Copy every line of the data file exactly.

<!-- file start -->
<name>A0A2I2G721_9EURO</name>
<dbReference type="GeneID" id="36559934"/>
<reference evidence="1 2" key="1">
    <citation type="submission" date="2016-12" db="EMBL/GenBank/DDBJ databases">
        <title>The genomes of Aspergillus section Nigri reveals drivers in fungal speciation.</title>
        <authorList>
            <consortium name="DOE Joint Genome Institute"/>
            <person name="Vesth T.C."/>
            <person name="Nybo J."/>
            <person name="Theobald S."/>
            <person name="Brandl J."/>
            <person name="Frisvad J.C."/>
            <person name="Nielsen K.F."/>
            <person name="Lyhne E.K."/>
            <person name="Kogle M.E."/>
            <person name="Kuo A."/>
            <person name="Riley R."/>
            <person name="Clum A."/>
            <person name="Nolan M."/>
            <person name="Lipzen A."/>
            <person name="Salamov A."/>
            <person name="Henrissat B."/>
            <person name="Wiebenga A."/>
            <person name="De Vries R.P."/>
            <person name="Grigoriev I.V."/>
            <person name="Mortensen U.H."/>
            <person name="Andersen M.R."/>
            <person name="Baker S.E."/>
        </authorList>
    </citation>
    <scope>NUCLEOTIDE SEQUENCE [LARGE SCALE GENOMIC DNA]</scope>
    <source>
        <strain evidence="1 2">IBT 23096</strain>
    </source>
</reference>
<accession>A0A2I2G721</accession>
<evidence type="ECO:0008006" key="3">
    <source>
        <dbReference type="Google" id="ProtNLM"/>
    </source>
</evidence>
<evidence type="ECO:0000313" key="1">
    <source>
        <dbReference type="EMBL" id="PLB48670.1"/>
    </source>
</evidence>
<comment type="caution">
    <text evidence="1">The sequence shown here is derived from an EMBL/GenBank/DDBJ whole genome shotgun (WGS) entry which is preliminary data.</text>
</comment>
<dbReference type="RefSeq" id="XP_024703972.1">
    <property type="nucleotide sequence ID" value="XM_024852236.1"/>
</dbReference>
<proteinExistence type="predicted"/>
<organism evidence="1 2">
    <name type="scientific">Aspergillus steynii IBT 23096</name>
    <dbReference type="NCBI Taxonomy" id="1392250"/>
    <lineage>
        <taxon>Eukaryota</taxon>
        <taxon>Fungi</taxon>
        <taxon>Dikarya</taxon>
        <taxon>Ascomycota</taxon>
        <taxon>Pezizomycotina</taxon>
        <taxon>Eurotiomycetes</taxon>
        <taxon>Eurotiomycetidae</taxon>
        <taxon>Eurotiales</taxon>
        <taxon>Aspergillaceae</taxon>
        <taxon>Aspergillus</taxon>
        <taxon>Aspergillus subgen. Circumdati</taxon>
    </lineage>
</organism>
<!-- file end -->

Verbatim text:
<name>A0A2I2G721_9EURO</name>
<dbReference type="GeneID" id="36559934"/>
<reference evidence="1 2" key="1">
    <citation type="submission" date="2016-12" db="EMBL/GenBank/DDBJ databases">
        <title>The genomes of Aspergillus section Nigri reveals drivers in fungal speciation.</title>
        <authorList>
            <consortium name="DOE Joint Genome Institute"/>
            <person name="Vesth T.C."/>
            <person name="Nybo J."/>
            <person name="Theobald S."/>
            <person name="Brandl J."/>
            <person name="Frisvad J.C."/>
            <person name="Nielsen K.F."/>
            <person name="Lyhne E.K."/>
            <person name="Kogle M.E."/>
            <person name="Kuo A."/>
            <person name="Riley R."/>
            <person name="Clum A."/>
            <person name="Nolan M."/>
            <person name="Lipzen A."/>
            <person name="Salamov A."/>
            <person name="Henrissat B."/>
            <person name="Wiebenga A."/>
            <person name="De Vries R.P."/>
            <person name="Grigoriev I.V."/>
            <person name="Mortensen U.H."/>
            <person name="Andersen M.R."/>
            <person name="Baker S.E."/>
        </authorList>
    </citation>
    <scope>NUCLEOTIDE SEQUENCE [LARGE SCALE GENOMIC DNA]</scope>
    <source>
        <strain evidence="1 2">IBT 23096</strain>
    </source>
</reference>
<accession>A0A2I2G721</accession>
<evidence type="ECO:0008006" key="3">
    <source>
        <dbReference type="Google" id="ProtNLM"/>
    </source>
</evidence>
<evidence type="ECO:0000313" key="1">
    <source>
        <dbReference type="EMBL" id="PLB48670.1"/>
    </source>
</evidence>
<comment type="caution">
    <text evidence="1">The sequence shown here is derived from an EMBL/GenBank/DDBJ whole genome shotgun (WGS) entry which is preliminary data.</text>
</comment>
<dbReference type="RefSeq" id="XP_024703972.1">
    <property type="nucleotide sequence ID" value="XM_024852236.1"/>
</dbReference>
<proteinExistence type="predicted"/>
<organism evidence="1 2">
    <name type="scientific">Aspergillus steynii IBT 23096</name>
    <dbReference type="NCBI Taxonomy" id="1392250"/>
    <lineage>
        <taxon>Eukaryota</taxon>
        <taxon>Fungi</taxon>
        <taxon>Dikarya</taxon>
        <taxon>Ascomycota</taxon>
        <taxon>Pezizomycotina</taxon>
        <taxon>Eurotiomycetes</taxon>
        <taxon>Eurotiomycetidae</taxon>
        <taxon>Eurotiales</taxon>
        <taxon>Aspergillaceae</taxon>
        <taxon>Aspergillus</taxon>
        <taxon>Aspergillus subgen. Circumdati</taxon>
    </lineage>
</organism>